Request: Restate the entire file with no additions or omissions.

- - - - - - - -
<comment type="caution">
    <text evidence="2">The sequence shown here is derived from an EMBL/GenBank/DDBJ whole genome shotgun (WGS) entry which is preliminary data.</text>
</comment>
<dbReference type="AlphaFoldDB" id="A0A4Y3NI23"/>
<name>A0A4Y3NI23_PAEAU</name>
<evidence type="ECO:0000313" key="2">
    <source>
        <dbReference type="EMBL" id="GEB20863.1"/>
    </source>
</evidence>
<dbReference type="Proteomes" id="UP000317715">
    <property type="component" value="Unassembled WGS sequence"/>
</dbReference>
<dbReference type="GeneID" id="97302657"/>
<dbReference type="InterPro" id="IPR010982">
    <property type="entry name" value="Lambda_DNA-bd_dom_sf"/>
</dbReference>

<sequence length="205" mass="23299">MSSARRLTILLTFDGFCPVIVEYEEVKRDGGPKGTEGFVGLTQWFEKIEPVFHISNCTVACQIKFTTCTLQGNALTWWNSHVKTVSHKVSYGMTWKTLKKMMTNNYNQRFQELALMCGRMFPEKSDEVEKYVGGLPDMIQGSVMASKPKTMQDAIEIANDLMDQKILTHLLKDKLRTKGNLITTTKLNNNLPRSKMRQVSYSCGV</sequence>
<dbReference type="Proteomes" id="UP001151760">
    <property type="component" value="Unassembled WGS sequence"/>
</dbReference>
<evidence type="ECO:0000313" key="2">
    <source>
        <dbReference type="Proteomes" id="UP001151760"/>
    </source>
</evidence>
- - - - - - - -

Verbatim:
<comment type="caution">
    <text evidence="2">The sequence shown here is derived from an EMBL/GenBank/DDBJ whole genome shotgun (WGS) entry which is preliminary data.</text>
</comment>
<dbReference type="AlphaFoldDB" id="A0A4Y3NI23"/>
<name>A0A4Y3NI23_PAEAU</name>
<evidence type="ECO:0000313" key="2">
    <source>
        <dbReference type="EMBL" id="GEB20863.1"/>
    </source>
</evidence>
<dbReference type="Proteomes" id="UP000317715">
    <property type="component" value="Unassembled WGS sequence"/>
</dbReference>
<dbReference type="GeneID" id="97302657"/>
<dbReference type="InterPro" id="IPR010982">
    <property type="entry name" value="Lambda_DNA-bd_dom_sf"/>
</dbReference>

<sequence length="205" mass="23299">MSSARRLTILLTFDGFCPVIVEYEEVKRDGGPKGTEGFVGLTQWFEKIEPVFHISNCTVACQIKFTTCTLQGNALTWWNSHVKTVSHKVSYGMTWKTLKKMMTNNYNQRFQELALMCGRMFPEKSDEVEKYVGGLPDMIQGSVMASKPKTMQDAIEIANDLMDQKILTHLLKDKLRTKGNLITTTKLNNNLPRSKMRQVSYSCGV</sequence>
<dbReference type="Proteomes" id="UP001151760">
    <property type="component" value="Unassembled WGS sequence"/>
</dbReference>
<evidence type="ECO:0000313" key="2">
    <source>
        <dbReference type="Proteomes" id="UP001151760"/>
    </source>
</evidence>